This article can be found in the Special Issue of the Journal of Urban Affairs regarding new urban governance.
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Urban governance and spatial transformation ambitions in Johannesburg, by Edgar Pieterse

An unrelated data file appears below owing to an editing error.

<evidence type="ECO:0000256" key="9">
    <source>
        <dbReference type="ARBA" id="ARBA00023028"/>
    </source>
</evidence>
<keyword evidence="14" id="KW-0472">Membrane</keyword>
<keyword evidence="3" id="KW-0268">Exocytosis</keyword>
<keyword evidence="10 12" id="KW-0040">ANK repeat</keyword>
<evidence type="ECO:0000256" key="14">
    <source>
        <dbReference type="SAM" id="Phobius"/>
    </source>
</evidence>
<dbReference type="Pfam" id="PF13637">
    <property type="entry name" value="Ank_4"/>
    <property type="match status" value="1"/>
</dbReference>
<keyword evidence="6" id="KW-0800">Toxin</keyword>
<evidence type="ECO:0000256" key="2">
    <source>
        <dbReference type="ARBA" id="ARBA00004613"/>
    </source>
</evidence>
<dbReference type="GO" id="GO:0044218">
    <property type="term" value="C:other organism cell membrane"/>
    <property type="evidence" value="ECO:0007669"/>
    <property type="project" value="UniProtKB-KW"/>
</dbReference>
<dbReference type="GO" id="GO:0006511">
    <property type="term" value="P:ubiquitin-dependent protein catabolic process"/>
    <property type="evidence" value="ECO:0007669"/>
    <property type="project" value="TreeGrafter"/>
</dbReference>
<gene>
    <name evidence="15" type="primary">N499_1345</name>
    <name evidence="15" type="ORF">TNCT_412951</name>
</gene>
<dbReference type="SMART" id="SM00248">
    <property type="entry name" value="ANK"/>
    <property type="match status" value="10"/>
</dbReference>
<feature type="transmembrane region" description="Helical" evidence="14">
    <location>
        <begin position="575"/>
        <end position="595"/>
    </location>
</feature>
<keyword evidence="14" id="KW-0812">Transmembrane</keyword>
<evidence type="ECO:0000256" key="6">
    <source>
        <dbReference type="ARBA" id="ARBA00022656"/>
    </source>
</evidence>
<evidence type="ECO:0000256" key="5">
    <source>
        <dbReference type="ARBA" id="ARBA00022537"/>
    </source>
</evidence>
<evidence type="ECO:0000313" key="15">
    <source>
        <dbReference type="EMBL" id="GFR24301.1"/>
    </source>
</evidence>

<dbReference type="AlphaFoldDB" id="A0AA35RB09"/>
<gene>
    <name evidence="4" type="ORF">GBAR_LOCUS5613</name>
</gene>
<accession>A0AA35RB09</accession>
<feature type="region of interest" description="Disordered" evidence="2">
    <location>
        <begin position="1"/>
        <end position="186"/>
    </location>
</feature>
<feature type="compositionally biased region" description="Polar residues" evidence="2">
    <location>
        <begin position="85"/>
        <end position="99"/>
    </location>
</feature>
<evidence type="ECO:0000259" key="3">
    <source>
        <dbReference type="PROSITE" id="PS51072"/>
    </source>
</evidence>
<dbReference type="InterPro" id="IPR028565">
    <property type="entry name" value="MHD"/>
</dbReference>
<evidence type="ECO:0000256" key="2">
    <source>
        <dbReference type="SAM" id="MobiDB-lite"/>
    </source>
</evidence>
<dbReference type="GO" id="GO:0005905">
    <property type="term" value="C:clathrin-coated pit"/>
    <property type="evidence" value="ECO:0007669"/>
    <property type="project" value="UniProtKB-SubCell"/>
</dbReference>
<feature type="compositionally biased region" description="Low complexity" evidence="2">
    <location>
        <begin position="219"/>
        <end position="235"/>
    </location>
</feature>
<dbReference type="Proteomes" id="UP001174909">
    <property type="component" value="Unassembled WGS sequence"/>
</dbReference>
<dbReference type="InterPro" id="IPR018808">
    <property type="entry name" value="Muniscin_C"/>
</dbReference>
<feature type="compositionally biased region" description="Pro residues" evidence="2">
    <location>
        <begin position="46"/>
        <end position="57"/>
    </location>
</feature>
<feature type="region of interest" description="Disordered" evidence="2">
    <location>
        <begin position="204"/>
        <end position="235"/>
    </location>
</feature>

Urban governance has been thrust into the spotlight in the wake of the Sustainable Development Goals adopted by the United Nations in September 2015. A number of the 17 goals assume strong urban governments with the requisite powers and financial capacities to restructure the functioning of regional economies so as to establish transition pathways toward more sustainable societies. South Africa, and Johannesburg’s metropolitan government in particular, represents an instructive case study of precisely this kind of local government. South Africa adopted one of the most far-reaching systems of decentralization with the advent of democracy in the mid-1990s and enshrined local government autonomy within the constitution of 1996 along with the provision for integrated metropolitan governments. Significantly, these authorities have the powers and fiscal resources to confront conflictual and irresolvable differences in the city, which are inevitable outcomes from decades of oppressive racial government. The article explores the history of democratic decentralization reforms in South Africa and Johannesburg with an eye on analyzing the significance of the Corridors of Freedom flagship initiative of the Johannesburg metropolitan government. This exercise affords a critical perspective on the latest generation of strategic planning and prioritization in metropolitan South Africa.